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Night Soldiers: A Novel Paperback – Jul 9 2002

4.2 out of 5 stars 20 customer reviews

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Product Details

  • Paperback: 496 pages
  • Publisher: Random House Trade Paperbacks; Reprint edition (July 9 2002)
  • Language: English
  • ISBN-10: 0375760008
  • ISBN-13: 978-0375760006
  • Product Dimensions: 13.2 x 2.5 x 20.3 cm
  • Shipping Weight: 340 g
  • Average Customer Review: 4.2 out of 5 stars 20 customer reviews
  • Amazon Bestsellers Rank: #95,343 in Books (See Top 100 in Books)
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Product Description

From Publishers Weekly

When a small-town Bulgarian landlord, a grocer and their cohorts, decked out in foolish uniforms and caps with goose feathers, hear a village teenager ridicule their march, they do what petty fasciststaking their cue from the no-longer laughable Nazisdid best: they gang up on the boy and kill him. Set in 1934, this evocative, moving novel concerns the travails of the boy's brother, Khristo Stoianev. Khristo, realizing the menace of fascism, takes a risk on the promise of communism and flies east to Moscow, where he becomes a promising agent of the NKVD, predecessor of the KGB. His superiors assign him to Catalonia during the Spanish Civil War and Khristo begins to experience the relentlessly cruel, cataclysmic decades of World War II and its aftermath. Furst shows a remarkable talent in his fifth novel, integrating details about the cultures of Spain, France and Eastern Europe with a fascinating story of the constantly changing, constantly unpredictable events of that world at war. Moreover, he is never so carried away by his character's adventures that he fails to accurately depict the true scale of a man's tragic life, a life like that of many who suffered during those terrible years.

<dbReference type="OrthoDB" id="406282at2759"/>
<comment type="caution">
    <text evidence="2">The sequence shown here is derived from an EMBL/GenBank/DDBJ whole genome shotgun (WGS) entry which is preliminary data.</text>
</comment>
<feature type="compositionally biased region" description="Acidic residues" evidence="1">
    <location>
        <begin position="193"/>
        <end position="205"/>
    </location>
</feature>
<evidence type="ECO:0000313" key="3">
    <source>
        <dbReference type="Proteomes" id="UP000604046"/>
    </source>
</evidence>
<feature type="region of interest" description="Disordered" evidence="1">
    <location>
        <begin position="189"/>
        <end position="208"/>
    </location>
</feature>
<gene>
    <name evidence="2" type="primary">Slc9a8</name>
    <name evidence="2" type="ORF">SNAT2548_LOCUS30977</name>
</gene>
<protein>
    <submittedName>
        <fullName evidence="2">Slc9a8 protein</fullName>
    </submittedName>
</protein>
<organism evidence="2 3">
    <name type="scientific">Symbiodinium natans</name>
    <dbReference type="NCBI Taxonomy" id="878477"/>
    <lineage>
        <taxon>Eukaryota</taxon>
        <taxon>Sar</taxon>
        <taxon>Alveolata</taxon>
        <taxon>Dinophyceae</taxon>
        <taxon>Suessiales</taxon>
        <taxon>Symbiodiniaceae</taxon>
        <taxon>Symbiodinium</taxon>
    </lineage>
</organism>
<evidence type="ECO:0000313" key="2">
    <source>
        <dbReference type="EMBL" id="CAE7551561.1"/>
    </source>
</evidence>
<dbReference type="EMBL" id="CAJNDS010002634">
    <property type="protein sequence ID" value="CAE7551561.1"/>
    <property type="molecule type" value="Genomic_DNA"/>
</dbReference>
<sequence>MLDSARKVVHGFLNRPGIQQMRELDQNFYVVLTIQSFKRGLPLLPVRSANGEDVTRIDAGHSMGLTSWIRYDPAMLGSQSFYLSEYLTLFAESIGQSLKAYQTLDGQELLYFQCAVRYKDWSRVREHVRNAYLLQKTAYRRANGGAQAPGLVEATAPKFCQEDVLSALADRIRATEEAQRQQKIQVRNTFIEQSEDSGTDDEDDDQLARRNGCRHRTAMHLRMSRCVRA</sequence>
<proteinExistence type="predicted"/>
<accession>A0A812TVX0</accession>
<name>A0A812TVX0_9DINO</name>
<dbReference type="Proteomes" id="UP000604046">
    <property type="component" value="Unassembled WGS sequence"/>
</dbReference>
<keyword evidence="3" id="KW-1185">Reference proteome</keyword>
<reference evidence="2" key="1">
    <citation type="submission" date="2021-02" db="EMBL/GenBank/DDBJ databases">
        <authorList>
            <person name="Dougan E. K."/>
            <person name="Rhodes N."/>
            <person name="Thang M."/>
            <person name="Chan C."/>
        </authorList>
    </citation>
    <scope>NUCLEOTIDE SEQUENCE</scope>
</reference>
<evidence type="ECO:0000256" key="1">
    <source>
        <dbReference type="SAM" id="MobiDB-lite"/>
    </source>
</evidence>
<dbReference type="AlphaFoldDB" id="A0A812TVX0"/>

Copyright 1987 Reed Business Information, Inc. --This text refers to an out of print or unavailable edition of this title.

From Library Journal